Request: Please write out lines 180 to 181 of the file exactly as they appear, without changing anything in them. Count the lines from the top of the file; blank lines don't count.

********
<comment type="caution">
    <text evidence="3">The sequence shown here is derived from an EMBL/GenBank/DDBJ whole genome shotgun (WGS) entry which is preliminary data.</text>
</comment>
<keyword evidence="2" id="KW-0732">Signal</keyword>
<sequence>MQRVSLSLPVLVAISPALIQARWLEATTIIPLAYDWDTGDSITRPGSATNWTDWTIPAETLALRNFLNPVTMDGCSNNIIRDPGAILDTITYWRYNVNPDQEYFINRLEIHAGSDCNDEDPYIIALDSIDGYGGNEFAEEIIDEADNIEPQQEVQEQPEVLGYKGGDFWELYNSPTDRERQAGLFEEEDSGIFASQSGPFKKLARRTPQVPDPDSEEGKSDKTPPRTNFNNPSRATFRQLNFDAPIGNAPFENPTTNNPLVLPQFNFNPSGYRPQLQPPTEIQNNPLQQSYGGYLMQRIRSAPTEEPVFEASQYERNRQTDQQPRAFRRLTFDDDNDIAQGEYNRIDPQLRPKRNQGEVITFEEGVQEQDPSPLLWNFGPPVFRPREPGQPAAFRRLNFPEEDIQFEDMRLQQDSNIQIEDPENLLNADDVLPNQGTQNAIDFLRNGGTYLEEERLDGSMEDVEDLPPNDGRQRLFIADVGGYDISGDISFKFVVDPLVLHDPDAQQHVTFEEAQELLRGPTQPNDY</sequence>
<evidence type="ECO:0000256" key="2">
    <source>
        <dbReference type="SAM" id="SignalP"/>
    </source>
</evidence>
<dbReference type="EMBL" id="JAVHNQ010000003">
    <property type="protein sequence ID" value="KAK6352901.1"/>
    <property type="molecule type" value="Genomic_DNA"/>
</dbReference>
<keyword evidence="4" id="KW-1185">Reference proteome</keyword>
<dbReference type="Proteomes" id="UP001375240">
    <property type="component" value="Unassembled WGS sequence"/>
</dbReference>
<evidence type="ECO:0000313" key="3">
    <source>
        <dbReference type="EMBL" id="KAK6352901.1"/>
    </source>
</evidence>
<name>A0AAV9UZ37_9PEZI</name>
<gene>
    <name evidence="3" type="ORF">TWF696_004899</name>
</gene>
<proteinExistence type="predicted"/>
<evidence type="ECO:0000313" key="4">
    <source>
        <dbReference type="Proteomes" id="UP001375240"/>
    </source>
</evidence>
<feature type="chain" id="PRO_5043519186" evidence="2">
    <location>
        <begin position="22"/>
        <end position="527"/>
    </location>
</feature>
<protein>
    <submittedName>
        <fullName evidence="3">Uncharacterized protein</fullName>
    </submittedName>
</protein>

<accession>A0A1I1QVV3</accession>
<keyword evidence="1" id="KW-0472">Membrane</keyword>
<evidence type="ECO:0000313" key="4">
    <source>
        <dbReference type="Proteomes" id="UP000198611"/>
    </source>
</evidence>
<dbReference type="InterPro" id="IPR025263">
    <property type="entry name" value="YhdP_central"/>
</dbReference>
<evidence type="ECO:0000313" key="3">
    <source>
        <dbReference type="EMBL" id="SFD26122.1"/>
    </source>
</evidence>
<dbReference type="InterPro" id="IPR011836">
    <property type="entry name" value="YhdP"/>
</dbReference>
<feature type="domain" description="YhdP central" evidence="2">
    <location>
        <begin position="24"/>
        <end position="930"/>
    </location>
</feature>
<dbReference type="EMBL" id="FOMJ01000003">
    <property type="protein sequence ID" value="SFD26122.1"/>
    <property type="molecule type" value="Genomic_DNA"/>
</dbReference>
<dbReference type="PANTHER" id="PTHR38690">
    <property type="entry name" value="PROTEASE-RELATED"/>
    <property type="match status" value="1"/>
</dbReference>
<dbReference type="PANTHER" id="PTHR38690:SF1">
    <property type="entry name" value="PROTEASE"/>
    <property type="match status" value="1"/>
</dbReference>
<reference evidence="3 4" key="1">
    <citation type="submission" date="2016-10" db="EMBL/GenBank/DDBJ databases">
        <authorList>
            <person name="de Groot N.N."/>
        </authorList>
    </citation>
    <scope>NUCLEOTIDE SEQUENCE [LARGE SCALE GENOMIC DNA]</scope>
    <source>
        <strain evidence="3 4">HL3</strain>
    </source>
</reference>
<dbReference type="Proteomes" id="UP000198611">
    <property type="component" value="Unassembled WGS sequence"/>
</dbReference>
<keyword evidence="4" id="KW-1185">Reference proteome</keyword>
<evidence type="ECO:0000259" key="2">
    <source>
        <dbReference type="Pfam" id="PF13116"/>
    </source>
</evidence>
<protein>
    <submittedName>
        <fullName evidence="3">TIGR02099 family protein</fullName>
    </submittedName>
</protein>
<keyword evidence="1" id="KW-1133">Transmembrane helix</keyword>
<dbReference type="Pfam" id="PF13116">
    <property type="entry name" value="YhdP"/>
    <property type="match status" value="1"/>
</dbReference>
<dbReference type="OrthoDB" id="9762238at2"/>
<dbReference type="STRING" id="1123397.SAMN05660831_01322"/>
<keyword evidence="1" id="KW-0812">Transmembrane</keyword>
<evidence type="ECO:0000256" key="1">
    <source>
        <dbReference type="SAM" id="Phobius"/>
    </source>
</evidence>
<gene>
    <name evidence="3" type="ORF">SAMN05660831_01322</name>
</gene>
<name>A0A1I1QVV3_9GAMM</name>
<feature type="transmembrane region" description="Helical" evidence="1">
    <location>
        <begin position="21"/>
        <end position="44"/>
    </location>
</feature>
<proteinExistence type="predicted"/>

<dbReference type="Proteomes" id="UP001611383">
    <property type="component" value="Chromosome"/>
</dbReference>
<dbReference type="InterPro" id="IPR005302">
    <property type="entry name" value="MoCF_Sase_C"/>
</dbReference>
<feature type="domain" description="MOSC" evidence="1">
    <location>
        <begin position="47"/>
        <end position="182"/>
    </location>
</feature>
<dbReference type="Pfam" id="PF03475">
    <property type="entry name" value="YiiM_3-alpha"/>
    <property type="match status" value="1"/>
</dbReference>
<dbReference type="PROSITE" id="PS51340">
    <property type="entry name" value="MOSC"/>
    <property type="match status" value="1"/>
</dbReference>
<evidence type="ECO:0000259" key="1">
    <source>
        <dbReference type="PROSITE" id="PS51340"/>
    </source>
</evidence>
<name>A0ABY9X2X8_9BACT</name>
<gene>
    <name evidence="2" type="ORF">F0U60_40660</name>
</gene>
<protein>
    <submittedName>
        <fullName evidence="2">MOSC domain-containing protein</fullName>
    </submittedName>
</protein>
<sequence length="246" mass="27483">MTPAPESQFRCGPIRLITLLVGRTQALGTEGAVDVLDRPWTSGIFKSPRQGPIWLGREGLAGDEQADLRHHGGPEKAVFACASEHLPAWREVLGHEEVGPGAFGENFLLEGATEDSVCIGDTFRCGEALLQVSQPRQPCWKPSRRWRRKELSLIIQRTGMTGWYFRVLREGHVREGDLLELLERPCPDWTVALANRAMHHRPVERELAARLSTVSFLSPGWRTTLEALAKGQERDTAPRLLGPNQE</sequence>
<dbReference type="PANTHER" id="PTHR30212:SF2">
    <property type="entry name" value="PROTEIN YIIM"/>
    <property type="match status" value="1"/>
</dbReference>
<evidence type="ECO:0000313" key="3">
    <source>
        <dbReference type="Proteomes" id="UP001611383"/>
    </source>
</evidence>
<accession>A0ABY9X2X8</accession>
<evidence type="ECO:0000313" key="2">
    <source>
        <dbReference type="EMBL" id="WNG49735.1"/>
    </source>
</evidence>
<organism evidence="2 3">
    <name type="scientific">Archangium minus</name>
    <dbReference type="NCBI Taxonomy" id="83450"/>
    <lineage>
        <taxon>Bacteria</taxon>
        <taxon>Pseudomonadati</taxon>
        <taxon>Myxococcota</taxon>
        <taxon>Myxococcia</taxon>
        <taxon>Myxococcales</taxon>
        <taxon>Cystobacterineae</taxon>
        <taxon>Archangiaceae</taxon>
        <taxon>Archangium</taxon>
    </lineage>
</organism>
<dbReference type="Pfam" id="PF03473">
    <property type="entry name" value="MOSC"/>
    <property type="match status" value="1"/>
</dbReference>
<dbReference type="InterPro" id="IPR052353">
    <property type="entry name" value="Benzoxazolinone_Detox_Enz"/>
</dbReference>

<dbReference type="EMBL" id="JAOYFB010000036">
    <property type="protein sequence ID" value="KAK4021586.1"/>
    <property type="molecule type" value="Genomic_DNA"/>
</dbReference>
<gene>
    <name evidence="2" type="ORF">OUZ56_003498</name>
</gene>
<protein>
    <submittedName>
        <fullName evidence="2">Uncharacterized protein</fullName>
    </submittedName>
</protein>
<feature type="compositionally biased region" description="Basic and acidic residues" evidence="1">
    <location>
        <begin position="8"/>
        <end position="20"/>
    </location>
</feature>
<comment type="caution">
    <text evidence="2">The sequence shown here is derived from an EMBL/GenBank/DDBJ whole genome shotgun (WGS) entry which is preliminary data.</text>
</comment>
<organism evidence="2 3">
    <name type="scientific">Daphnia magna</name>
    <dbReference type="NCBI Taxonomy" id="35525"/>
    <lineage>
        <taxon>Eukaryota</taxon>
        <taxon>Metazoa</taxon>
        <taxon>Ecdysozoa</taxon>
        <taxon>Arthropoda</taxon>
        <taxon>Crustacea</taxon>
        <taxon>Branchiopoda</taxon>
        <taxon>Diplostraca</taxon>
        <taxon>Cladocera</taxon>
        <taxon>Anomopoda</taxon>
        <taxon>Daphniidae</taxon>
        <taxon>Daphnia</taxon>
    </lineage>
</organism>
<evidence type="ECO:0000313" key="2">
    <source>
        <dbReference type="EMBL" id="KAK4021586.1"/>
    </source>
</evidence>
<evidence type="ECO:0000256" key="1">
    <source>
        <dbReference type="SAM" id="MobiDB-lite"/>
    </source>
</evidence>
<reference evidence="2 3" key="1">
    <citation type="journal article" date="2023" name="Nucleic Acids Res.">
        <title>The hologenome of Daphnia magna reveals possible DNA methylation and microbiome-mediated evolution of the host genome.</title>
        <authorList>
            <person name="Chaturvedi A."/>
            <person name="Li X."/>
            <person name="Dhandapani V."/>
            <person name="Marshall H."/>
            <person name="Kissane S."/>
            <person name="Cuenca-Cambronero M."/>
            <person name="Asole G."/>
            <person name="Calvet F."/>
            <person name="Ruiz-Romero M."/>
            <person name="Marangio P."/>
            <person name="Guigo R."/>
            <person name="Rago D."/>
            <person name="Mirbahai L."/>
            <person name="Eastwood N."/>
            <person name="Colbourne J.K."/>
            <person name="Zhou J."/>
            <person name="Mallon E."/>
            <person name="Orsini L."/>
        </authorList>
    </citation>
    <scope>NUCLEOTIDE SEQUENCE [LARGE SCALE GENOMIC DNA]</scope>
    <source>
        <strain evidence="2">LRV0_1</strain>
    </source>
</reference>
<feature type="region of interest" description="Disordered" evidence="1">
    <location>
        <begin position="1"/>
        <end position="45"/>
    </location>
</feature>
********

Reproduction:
<organism evidence="2 3">
    <name type="scientific">Archangium minus</name>